A Day in the Life: Shadowing Palliative Care


This afternoon, I went to the Tower building to meet Dr. Cardinale Smith, an oncologist with palliative care training who focuses on lung cancers. I had the pleasure of hearing her speak to members of my class last semester about her experience in dealing with cancer patients, but I wanted to find out more about how she decided on her specialty. We had, what was for me, a very enlightening chat that piqued my interest in oncology. I am looking forward to exploring this more.

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Artistic Expressions: A Poem on Schizophrenia

Kamini Doobay, Class of 2017, wrote the following poem shortly after Schizophrenia was covered in class and she saw a patient with the disease in the hospital. From the author: “This is my attempt to write a narrative poem about a patient based in a time/culture when typical antipsychotics dominated and when there was much less awareness and understanding of the disease. Though the medications have improved and lives are better, we are far from perfect.”

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A Day in the Life: End of the Year Sprint

Hi Again! You will in this post see how things look during the final week of classes.  You will notice there’s a lot less happening in my schedule other than classes/studying during this time because it is crack-down mode! And then STEP 1 Board Preparation begins! I have allotted myself 4 weeks for Board studying after classes are over.


9-10am: Pulmonary lecture- Acute Respiratory Distress Syndrome (ARDS)

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The Extraordinary Physician – Part 1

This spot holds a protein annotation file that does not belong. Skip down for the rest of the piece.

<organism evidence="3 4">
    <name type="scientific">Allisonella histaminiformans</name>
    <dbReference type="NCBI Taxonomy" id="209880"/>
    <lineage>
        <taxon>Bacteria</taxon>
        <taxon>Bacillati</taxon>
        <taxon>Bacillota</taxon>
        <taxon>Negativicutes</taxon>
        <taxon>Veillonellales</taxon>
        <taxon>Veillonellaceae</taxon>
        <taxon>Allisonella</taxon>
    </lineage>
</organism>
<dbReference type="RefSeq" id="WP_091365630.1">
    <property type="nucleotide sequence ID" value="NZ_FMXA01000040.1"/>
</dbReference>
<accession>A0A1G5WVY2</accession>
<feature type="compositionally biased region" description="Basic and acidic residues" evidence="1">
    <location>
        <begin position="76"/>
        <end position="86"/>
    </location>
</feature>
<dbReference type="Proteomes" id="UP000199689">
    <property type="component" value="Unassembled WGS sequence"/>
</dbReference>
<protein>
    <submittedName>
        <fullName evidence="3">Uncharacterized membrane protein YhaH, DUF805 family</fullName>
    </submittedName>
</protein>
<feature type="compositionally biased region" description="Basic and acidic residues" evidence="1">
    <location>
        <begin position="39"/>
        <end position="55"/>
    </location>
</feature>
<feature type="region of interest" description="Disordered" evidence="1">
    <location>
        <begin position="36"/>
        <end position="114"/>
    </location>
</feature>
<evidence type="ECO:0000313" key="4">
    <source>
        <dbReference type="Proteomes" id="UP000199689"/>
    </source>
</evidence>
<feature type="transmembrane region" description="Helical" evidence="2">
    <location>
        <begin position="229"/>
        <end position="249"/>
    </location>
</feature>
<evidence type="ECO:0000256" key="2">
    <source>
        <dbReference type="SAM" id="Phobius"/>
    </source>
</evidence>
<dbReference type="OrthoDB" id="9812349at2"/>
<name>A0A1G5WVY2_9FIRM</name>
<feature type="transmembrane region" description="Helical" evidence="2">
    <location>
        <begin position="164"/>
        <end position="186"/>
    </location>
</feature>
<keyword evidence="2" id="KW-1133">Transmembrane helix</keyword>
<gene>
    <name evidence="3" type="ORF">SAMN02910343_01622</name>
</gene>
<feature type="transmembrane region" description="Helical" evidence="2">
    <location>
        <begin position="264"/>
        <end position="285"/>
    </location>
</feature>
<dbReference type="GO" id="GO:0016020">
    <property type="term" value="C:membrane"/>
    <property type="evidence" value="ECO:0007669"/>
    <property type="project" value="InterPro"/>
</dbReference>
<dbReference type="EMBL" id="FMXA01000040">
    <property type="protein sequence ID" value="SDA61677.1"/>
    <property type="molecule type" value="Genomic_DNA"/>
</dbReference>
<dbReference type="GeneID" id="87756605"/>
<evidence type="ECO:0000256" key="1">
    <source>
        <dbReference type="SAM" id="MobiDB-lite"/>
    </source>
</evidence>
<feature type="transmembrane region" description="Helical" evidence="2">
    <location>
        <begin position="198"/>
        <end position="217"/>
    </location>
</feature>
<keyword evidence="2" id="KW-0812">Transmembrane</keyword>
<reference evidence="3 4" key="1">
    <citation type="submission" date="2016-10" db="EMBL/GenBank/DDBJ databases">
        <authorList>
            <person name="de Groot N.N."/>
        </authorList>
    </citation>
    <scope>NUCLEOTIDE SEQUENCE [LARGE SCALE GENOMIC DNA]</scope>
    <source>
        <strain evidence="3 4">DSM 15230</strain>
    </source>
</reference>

kamini still 1The following is the first in a two-part reflection piece written by Kamini Doobay, Class of 2015, during her Art and Science of Medicine (ASM) class.

“Breathe with your patient – with your stethoscope placed correctly. In and out….and again, in and out.”

As I fumbled to get my earpiece in correctly and gently place the cold stethoscope on Mr. T’s back, Dr. Fierer spoke these words. Breathe with my patient? I nodded in acceptance, for he knew what he was doing and I clearly did not. My skepticism and self-doubt was not obvious. No one – the doctor, the patient or my fellow classmates – could tell that all I was thinking was,”How can I breathe with my patient and listen at the same time?”

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A Day in the Life: Planning Out My Summer Projects

_MG_0062 resizeMonday

The day began with four hours of the new module – physiology. From the very beginning, I was thoroughly enthralled by the material. I was that little child who asked “but whyyy” many times a day and physiology fulfilled that very question.

At 3 pm, a session was held to teach us how to go about preparing an abstract for our summer research project. Not only was it useful for my writing but even more importantly, it had me ruminating on the many different parts of my research projects.

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My First Solo Patient Exam

My preceptor went ahead to double check whether the patient was willing to speak with me. I heard a woman’s voice and tried to imagine what she looked like-was that a Caribbean accent I heard? My preceptor drew back the curtain and introduced me to the patient. Then he turned and strolled out of the room to leave me alone with Mrs. Washington.*

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Jake on Clinical Skills Week

Jake Prigoff, Class of 2016, discusses Clinical Skills Week, a week at ISMMS dedicated to preparing students for their third year of medical school.



Jake Prigoff is an MD candidate, Class of 2016